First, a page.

ESKOM is forcing Anglo American to restructure Anglo American Inyosi Coal into a black-controlled company in order to be allowed to supply coal from its New Largo colliery to the Kusile power station.
This was confirmed on Thursday by Eskom CEO Brian Dames during questions at the presentation of its interim results. Eskom had previously declined to give Business Day a straight answer regarding the black economic empowerment requirements for the Kusile coal supply contract.
As reported on October 24, Anglo American Inyosi Coal holds the contract to supply Kusile from its New Largo colliery. It is 73% owned by Anglo American and 27% by the Inyosi consortium, headed up by Pamodzi Holdings and Lithemba Investments.
While a 27% BEE shareholding meets the empowerment requirements of the Mining and Petroleum Resources Development Act, in December last year Eskom implemented a mandate from the Department of Public Enterprises to source up to 64% of its future coal supplies from "emerging miners".
These are defined as having an empowerment ownership of 50% plus 1 share.
The first generating set at Kusile is due to be commissioned in the second half of 2015 but Eskom has not yet signed the supply contract. New Largo must be developed into a colliery capable of producing 16-million tonnes of coal annually.
Asked whether the new empowerment procurement policy had been an issue delaying the conclusion of the sales contract, Mr Dames said: "It’s not an issue, it’s a requirement. We are working on that and between us and Anglo I am sure we are at a point where we both agree.
"We would want to see more than a 51% BEE (black economic empowerment) shareholding and between us and Anglo we will find a solution."
An Anglo American spokesman said: "We are continuing to engage constructively with Eskom but cannot comment further at this stage".
Anglo American Inyosi Coal was set up in 2007. It owns the operating Kriel and Zibulo (formerly Zondagsfontein) collieries as well as three "greenfields" projects — New Largo, Elders and Heidelberg.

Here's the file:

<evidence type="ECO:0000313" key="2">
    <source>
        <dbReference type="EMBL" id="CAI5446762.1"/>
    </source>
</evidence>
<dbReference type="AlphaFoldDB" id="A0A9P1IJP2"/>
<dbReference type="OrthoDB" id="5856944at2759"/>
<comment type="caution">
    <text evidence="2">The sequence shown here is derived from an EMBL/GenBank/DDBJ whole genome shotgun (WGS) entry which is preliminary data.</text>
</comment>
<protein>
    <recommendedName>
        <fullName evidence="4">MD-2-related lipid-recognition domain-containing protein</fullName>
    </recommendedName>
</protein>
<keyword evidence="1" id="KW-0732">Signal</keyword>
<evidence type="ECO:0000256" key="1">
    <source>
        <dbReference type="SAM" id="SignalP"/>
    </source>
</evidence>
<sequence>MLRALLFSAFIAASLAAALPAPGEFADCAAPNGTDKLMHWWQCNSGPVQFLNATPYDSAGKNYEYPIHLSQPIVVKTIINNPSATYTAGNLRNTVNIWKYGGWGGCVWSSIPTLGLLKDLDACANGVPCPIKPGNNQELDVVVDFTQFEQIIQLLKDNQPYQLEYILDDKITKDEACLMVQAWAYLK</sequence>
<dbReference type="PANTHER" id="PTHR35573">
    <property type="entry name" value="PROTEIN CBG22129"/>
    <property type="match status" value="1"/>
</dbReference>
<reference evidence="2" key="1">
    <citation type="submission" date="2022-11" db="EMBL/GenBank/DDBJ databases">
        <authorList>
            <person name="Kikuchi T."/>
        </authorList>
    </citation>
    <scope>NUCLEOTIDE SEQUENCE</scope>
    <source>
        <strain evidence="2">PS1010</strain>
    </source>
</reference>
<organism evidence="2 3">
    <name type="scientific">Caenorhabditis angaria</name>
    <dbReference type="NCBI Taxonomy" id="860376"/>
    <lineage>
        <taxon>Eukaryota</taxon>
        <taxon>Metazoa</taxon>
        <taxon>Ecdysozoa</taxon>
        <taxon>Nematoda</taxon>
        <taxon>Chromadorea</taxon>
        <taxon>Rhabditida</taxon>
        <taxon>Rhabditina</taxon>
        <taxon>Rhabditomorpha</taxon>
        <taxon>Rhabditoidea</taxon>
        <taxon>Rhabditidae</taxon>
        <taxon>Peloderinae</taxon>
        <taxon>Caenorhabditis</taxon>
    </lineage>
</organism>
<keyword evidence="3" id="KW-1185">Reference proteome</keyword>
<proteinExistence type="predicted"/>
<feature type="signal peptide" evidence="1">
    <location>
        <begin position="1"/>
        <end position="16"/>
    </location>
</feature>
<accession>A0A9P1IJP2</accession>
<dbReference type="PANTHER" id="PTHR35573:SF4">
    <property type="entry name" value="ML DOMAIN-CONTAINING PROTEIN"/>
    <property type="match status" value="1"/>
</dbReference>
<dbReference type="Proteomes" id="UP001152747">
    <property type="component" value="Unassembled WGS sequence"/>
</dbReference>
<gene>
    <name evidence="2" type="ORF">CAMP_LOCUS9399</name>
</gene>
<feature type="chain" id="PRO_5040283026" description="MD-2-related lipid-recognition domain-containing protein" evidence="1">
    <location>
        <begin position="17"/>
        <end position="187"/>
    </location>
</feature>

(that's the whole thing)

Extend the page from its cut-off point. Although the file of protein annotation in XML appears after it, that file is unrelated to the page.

Kriel supplies coal to Eskom while Zibulo is a multiproduct operation with exposure to the export market through the Richards Bay Coal Terminal.
The value of Anglo American Inyosi Coal was given in 2007 as R7bn. Anglo American put up R68m in equity and Inyosi R25m. The R6.9bn balance of the funds was provided by Anglo American as vendor finance.
According to a coal industry source — who spoke on condition of anonymity — one way in which Anglo American could meet Eskom’s requirements for a higher empowerment stake would be to restructure the company through taking out certain assets so dropping the overall value.
He said: "If they remove Zibulo Colliery with its exposure to the export market they will easily get to the point where Nyosi will have outright control."
The problem is that this will make a mockery of the original business strategy behind the creation of the company.
Anglo American — like other South African coal majors such as the former Trans Natal (now part of BHP Billiton) — built up their business on the twin foundations of Eskom and export business.
Eskom provided a secure, high-volume but low-profit margin sales base from which the coal groups could operate in the more lucrative but higher-risk export market. Turning Anglo American Inyosi Coal into an operation that only supplies Eskom will remove the upside potential of export trade from the business.